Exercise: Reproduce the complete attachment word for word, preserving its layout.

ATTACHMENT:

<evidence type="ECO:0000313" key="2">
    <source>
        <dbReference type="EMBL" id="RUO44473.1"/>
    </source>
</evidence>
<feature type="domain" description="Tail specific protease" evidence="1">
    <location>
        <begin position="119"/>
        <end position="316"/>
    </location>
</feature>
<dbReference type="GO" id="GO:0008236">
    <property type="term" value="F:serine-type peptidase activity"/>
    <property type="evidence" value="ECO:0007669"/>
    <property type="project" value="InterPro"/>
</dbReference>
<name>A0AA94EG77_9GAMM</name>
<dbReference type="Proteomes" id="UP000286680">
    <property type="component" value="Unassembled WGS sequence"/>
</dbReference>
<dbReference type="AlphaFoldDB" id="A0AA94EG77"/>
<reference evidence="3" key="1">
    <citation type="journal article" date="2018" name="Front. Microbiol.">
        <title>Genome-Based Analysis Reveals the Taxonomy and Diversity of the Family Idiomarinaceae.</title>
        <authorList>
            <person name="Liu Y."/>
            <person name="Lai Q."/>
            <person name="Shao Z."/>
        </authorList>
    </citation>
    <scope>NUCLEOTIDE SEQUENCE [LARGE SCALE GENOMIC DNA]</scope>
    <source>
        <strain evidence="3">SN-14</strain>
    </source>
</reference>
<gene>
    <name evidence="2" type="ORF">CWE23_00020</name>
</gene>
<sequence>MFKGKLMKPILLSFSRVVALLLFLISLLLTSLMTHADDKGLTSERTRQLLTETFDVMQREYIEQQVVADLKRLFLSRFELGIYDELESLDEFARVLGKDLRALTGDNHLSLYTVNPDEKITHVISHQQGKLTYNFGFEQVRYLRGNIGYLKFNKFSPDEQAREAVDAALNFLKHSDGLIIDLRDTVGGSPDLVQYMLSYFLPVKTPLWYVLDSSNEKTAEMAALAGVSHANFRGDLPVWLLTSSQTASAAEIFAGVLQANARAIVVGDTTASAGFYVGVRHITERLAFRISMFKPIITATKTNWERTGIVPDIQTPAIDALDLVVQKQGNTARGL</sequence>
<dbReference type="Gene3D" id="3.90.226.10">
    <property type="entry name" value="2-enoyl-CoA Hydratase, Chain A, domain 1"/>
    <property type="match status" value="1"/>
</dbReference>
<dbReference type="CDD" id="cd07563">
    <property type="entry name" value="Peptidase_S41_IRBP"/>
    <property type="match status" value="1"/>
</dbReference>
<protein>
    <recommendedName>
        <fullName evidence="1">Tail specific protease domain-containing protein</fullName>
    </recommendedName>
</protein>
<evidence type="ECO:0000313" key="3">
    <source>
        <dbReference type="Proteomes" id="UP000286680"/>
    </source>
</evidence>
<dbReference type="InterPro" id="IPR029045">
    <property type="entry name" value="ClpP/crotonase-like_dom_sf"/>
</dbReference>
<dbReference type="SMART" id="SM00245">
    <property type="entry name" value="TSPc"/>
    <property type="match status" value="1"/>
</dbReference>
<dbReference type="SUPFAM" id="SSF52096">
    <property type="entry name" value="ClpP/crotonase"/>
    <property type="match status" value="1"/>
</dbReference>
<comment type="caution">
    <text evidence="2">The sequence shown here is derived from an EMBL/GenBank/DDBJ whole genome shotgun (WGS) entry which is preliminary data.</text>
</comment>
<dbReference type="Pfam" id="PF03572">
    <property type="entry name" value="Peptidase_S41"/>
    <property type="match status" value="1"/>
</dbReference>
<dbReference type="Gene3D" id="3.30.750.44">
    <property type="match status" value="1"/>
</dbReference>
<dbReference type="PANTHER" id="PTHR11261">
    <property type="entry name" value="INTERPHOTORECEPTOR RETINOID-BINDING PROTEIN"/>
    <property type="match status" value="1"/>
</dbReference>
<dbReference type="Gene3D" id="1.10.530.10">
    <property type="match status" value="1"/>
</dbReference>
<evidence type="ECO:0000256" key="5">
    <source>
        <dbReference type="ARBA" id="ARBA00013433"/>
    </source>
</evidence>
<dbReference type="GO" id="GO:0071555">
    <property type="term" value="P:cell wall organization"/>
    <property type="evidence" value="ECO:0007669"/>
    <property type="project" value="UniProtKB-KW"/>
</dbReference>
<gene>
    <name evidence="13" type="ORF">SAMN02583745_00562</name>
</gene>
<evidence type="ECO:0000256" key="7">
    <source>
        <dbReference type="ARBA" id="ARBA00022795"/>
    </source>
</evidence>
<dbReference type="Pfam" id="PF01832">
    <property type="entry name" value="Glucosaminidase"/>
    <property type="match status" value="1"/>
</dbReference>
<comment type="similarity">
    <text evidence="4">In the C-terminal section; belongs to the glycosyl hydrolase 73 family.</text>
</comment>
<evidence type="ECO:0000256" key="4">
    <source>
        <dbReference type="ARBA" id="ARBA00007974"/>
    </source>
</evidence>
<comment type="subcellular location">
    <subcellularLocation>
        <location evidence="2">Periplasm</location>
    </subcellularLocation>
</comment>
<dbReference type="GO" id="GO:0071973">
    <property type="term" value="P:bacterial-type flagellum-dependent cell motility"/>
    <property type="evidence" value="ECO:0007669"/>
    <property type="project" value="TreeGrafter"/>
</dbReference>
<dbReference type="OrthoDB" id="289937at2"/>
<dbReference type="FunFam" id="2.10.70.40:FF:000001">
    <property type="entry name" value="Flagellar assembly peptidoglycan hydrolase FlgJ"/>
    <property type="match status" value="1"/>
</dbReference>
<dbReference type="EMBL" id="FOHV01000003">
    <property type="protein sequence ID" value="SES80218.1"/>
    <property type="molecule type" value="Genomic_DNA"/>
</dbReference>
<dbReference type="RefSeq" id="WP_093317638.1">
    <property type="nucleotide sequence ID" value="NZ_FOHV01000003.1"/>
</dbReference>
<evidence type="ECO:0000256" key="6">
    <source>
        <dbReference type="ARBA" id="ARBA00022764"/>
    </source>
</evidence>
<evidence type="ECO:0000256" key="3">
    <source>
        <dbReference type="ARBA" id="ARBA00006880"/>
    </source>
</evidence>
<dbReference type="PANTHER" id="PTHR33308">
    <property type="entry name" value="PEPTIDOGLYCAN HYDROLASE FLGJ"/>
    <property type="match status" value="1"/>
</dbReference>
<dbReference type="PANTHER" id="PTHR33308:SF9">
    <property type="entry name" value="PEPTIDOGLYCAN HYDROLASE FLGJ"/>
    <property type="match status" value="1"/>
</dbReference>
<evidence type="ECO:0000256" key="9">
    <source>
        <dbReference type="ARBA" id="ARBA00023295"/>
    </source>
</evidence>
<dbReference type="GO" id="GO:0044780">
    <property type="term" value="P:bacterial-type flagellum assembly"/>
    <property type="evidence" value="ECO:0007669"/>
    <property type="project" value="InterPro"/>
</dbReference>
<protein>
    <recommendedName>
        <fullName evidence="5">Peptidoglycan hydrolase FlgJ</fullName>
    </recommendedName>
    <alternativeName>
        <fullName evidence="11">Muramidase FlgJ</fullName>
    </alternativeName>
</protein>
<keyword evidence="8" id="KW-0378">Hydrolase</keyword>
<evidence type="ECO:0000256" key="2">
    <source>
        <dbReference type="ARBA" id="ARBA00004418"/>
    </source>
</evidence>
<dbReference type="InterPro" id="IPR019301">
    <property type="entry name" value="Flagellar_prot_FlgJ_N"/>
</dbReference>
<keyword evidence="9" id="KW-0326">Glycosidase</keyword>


<evidence type="ECO:0000313" key="2">
    <source>
        <dbReference type="EMBL" id="RUO44473.1"/>
    </source>
</evidence>
<feature type="domain" description="Tail specific protease" evidence="1">
    <location>
        <begin position="119"/>
        <end position="316"/>
    </location>
</feature>
<dbReference type="GO" id="GO:0008236">
    <property type="term" value="F:serine-type peptidase activity"/>
    <property type="evidence" value="ECO:0007669"/>
    <property type="project" value="InterPro"/>
</dbReference>
<name>A0AA94EG77_9GAMM</name>
<dbReference type="Proteomes" id="UP000286680">
    <property type="component" value="Unassembled WGS sequence"/>
</dbReference>
<dbReference type="AlphaFoldDB" id="A0AA94EG77"/>
<reference evidence="3" key="1">
    <citation type="journal article" date="2018" name="Front. Microbiol.">
        <title>Genome-Based Analysis Reveals the Taxonomy and Diversity of the Family Idiomarinaceae.</title>
        <authorList>
            <person name="Liu Y."/>
            <person name="Lai Q."/>
            <person name="Shao Z."/>
        </authorList>
    </citation>
    <scope>NUCLEOTIDE SEQUENCE [LARGE SCALE GENOMIC DNA]</scope>
    <source>
        <strain evidence="3">SN-14</strain>
    </source>
</reference>
<gene>
    <name evidence="2" type="ORF">CWE23_00020</name>
</gene>
<sequence>MFKGKLMKPILLSFSRVVALLLFLISLLLTSLMTHADDKGLTSERTRQLLTETFDVMQREYIEQQVVADLKRLFLSRFELGIYDELESLDEFARVLGKDLRALTGDNHLSLYTVNPDEKITHVISHQQGKLTYNFGFEQVRYLRGNIGYLKFNKFSPDEQAREAVDAALNFLKHSDGLIIDLRDTVGGSPDLVQYMLSYFLPVKTPLWYVLDSSNEKTAEMAALAGVSHANFRGDLPVWLLTSSQTASAAEIFAGVLQANARAIVVGDTTASAGFYVGVRHITERLAFRISMFKPIITATKTNWERTGIVPDIQTPAIDALDLVVQKQGNTARGL</sequence>
<dbReference type="Gene3D" id="3.90.226.10">
    <property type="entry name" value="2-enoyl-CoA Hydratase, Chain A, domain 1"/>
    <property type="match status" value="1"/>
</dbReference>
<dbReference type="CDD" id="cd07563">
    <property type="entry name" value="Peptidase_S41_IRBP"/>
    <property type="match status" value="1"/>
</dbReference>
<protein>
    <recommendedName>
        <fullName evidence="1">Tail specific protease domain-containing protein</fullName>
    </recommendedName>
</protein>
<evidence type="ECO:0000313" key="3">
    <source>
        <dbReference type="Proteomes" id="UP000286680"/>
    </source>
</evidence>
<dbReference type="InterPro" id="IPR029045">
    <property type="entry name" value="ClpP/crotonase-like_dom_sf"/>
</dbReference>
<dbReference type="SMART" id="SM00245">
    <property type="entry name" value="TSPc"/>
    <property type="match status" value="1"/>
</dbReference>
<dbReference type="SUPFAM" id="SSF52096">
    <property type="entry name" value="ClpP/crotonase"/>
    <property type="match status" value="1"/>
</dbReference>
<comment type="caution">
    <text evidence="2">The sequence shown here is derived from an EMBL/GenBank/DDBJ whole genome shotgun (WGS) entry which is preliminary data.</text>
</comment>
<dbReference type="Pfam" id="PF03572">
    <property type="entry name" value="Peptidase_S41"/>
    <property type="match status" value="1"/>
</dbReference>
<dbReference type="Gene3D" id="3.30.750.44">
    <property type="match status" value="1"/>
</dbReference>
<dbReference type="PANTHER" id="PTHR11261">
    <property type="entry name" value="INTERPHOTORECEPTOR RETINOID-BINDING PROTEIN"/>
    <property type="match status" value="1"/>
</dbReference>
<dbReference type="Gene3D" id="1.10.530.10">
    <property type="match status" value="1"/>
</dbReference>
<evidence type="ECO:0000256" key="5">
    <source>
        <dbReference type="ARBA" id="ARBA00013433"/>
    </source>
</evidence>
<dbReference type="GO" id="GO:0071555">
    <property type="term" value="P:cell wall organization"/>
    <property type="evidence" value="ECO:0007669"/>
    <property type="project" value="UniProtKB-KW"/>
</dbReference>
<gene>
    <name evidence="13" type="ORF">SAMN02583745_00562</name>
</gene>
<evidence type="ECO:0000256" key="7">
    <source>
        <dbReference type="ARBA" id="ARBA00022795"/>
    </source>
</evidence>
<dbReference type="Pfam" id="PF01832">
    <property type="entry name" value="Glucosaminidase"/>
    <property type="match status" value="1"/>
</dbReference>
<comment type="similarity">
    <text evidence="4">In the C-terminal section; belongs to the glycosyl hydrolase 73 family.</text>
</comment>
<evidence type="ECO:0000256" key="4">
    <source>
        <dbReference type="ARBA" id="ARBA00007974"/>
    </source>
</evidence>
<comment type="subcellular location">
    <subcellularLocation>
        <location evidence="2">Periplasm</location>
    </subcellularLocation>
</comment>
<dbReference type="GO" id="GO:0071973">
    <property type="term" value="P:bacterial-type flagellum-dependent cell motility"/>
    <property type="evidence" value="ECO:0007669"/>
    <property type="project" value="TreeGrafter"/>
</dbReference>
<dbReference type="OrthoDB" id="289937at2"/>
<dbReference type="FunFam" id="2.10.70.40:FF:000001">
    <property type="entry name" value="Flagellar assembly peptidoglycan hydrolase FlgJ"/>
    <property type="match status" value="1"/>
</dbReference>
<dbReference type="EMBL" id="FOHV01000003">
    <property type="protein sequence ID" value="SES80218.1"/>
    <property type="molecule type" value="Genomic_DNA"/>
</dbReference>
<dbReference type="RefSeq" id="WP_093317638.1">
    <property type="nucleotide sequence ID" value="NZ_FOHV01000003.1"/>
</dbReference>
<evidence type="ECO:0000256" key="6">
    <source>
        <dbReference type="ARBA" id="ARBA00022764"/>
    </source>
</evidence>
<evidence type="ECO:0000256" key="3">
    <source>
        <dbReference type="ARBA" id="ARBA00006880"/>
    </source>
</evidence>
<dbReference type="PANTHER" id="PTHR33308">
    <property type="entry name" value="PEPTIDOGLYCAN HYDROLASE FLGJ"/>
    <property type="match status" value="1"/>
</dbReference>
<dbReference type="PANTHER" id="PTHR33308:SF9">
    <property type="entry name" value="PEPTIDOGLYCAN HYDROLASE FLGJ"/>
    <property type="match status" value="1"/>
</dbReference>
<evidence type="ECO:0000256" key="9">
    <source>
        <dbReference type="ARBA" id="ARBA00023295"/>
    </source>
</evidence>
<dbReference type="GO" id="GO:0044780">
    <property type="term" value="P:bacterial-type flagellum assembly"/>
    <property type="evidence" value="ECO:0007669"/>
    <property type="project" value="InterPro"/>
</dbReference>
<protein>
    <recommendedName>
        <fullName evidence="5">Peptidoglycan hydrolase FlgJ</fullName>
    </recommendedName>
    <alternativeName>
        <fullName evidence="11">Muramidase FlgJ</fullName>
    </alternativeName>
</protein>
<keyword evidence="8" id="KW-0378">Hydrolase</keyword>
<evidence type="ECO:0000256" key="2">
    <source>
        <dbReference type="ARBA" id="ARBA00004418"/>
    </source>
</evidence>
<dbReference type="InterPro" id="IPR019301">
    <property type="entry name" value="Flagellar_prot_FlgJ_N"/>
</dbReference>
<keyword evidence="9" id="KW-0326">Glycosidase</keyword>